Het hoofd van de koptische kerk in Egypte, Paus Shenouda III, is 88 jaar geworden.
Het hoofd van de koptische kerk in Egypte is zaterdag overleden. Dat heeft het Egyptische staatspersbureau MENA bekendgemaakt.
De kerkleider bezweek volgens MENA aan lever- en longaandoeningen die hem al jaren parten speelden. Een koptische televisiezender vertoonde zaterdag een portret van de overleden paus met het onderschrift ‘De koptische kerk bidt tot God dat hij in de armen van heiligen in vrede mag rusten’.
Shenouda III leidde de Koptische christelijke kerk voor generaties
De koptische patriarch, die in het Arabisch met ‘Baba Shenouda’ werd aangeduid, leidde zijn Koptisch-Orthodoxe Kerk ruim dertig jaar lang. Aanhangers zagen Shenouda als beschermheer tegen de dreiging die volgens veel kopten uitgaat van de islamitische meerderheid in hun land. De paus bleef het bewind van de gehate president Hosni Mubarak lang steunen, omdat de belangen van de christelijke minderheid in zijn ogen daarmee het best waren gediend.
De kopten, die tien procent uitmaken van de 85 miljoen Egyptenaren, kregen het afgelopen jaar te maken met toenemend geweld en gingen vaak de straat op om te protesteren tegen het uitblijven van stappen tegen de daders.
De kopten klagen al lang over discriminatie door de staat en vooroordelen van de moslimmeerderheid. Christenen worden zelden op belangrijke posten in de veiligheidsdiensten of bij de overheid benoemd en hun overtuigingen worden vaak door radicale moslimgeestelijken door het slijk gehaald.
The Old Eagles Are Flying Home to their Maker,
to make room for the Changing of the guard,
For the Next Pope to take The seat.
the Countdown of 2012, is well on the Way.
You yourselves have seen what I did to the Egyptians, and how I bore you on eagles' wings, and brought you to Myself. Exodus 19-4
Does the eagle mount up at your command, and make her nest on high? Job 39-27.
CNN's Ian Lee reports on the death of the man who led generations of Egypt's Coptic Christians.
For Egypt's estimated 10 million Coptic Christians, he was a religious thinker and a charismatic leader, known for his sense of humour - his smiling portrait was hung in many Coptic homes and shops.
Above all, many Copts saw him as the guardian of their minority living amid a majority Muslim population in this country of more than 80 million people.
Shenouda sought to do so by striking a conservative balance. During the rule of President Hosni Mubarak, he gave strong support to his government, while avoiding pressing Coptic demands too vocally in public to prevent a backlash from Muslim conservatives.
After Mubarak's fall a year ago, Christians grew increasingly worried over the rising power of Muslim conservatives.
Islamic hard-liners carried out a string of attacks on churches, and their clerics gave increasingly dire warnings that Christians were hoarding weapons and seeking to take over the country. Christian anger over the violence was further stoked when troops harshly put down a Christian protest in Cairo, killing 27 people.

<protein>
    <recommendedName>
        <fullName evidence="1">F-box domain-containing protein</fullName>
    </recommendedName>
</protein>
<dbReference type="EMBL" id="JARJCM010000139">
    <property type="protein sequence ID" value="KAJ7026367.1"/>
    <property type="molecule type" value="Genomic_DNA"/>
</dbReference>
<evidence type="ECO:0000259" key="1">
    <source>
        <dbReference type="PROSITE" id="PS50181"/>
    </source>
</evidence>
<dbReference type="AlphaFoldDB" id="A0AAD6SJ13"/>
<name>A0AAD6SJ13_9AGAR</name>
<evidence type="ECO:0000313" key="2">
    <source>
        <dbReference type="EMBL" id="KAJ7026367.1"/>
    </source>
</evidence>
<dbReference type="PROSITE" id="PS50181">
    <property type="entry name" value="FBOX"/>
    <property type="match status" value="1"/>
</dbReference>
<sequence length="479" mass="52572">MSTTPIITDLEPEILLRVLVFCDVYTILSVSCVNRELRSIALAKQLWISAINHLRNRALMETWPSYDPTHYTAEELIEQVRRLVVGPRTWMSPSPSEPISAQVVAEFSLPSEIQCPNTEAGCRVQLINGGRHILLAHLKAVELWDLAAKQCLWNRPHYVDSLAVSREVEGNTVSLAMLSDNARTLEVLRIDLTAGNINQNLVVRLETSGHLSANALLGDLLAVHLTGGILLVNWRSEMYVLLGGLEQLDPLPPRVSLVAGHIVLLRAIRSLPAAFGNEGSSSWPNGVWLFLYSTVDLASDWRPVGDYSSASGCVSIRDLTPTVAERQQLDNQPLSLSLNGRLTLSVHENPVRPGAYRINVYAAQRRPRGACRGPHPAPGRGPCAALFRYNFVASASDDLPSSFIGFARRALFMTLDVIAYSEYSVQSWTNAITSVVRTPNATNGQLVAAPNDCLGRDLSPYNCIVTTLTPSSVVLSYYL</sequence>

In an unprecedented move aimed at showing unity, leaders from the Muslim Brotherhood along with top generals from the ruling military joined Shenouda for services for Orthodox Christmas in January at Cairo's main cathedral.
"For the first time in the history of the cathedral, it is packed with all types of Islamist leaders in Egypt," Shenouda told the gathering.
"They all agree ... on the stability of this country and in loving it, and working for it and to work with the Copts as one hand for the sake of Egypt."
Still, a sector of Christians - particularly among youth who supported the revolution against Mubarak - grew critical of Shenouda, saying his conservative approach was not doing enough to stem what they saw as growing anti-Christian violence and discrimination against their community.
In recent years, the aging patriarch travelled repeatedly to the United States for treatment. Yasser Ghobrial, a physician who worked at a Cairo hospital when the pope was treated there in 2007, said he suffered from prostate cancer that spread to his colon and lungs.
The pope, who rose to his position in 1971, clashed significantly with the government once: In 1981 then-President Anwar Sadat sent him into internal exile in the desert monastery of Wadi Natrun, north of Cairo, after Shenouda accused the government of failing to rein in Muslim extremists.
Sadat, who was assassinated later that year by Islamic militants, accused Shenouda of fomenting sectarianism.
The seat of the Pharaos are Coming Down,
Pharaoh said, "Who is Yahweh, that I should listen to his voice to let Israel go? I don't know Yahweh, and moreover I will not let Israel go." Exodus 5-2.
The patriarch, known in Arabic as Baba Shenouda, headed one of the most ancient churches in the world, which traced it founding to St. Mark, who is said to have brought Christianity to Egypt in the 1st Century.
Father in Jesus name we ask, May this man Rest in your Peace.
Archbishop of Canterbury resigns to take position at Magdalene College
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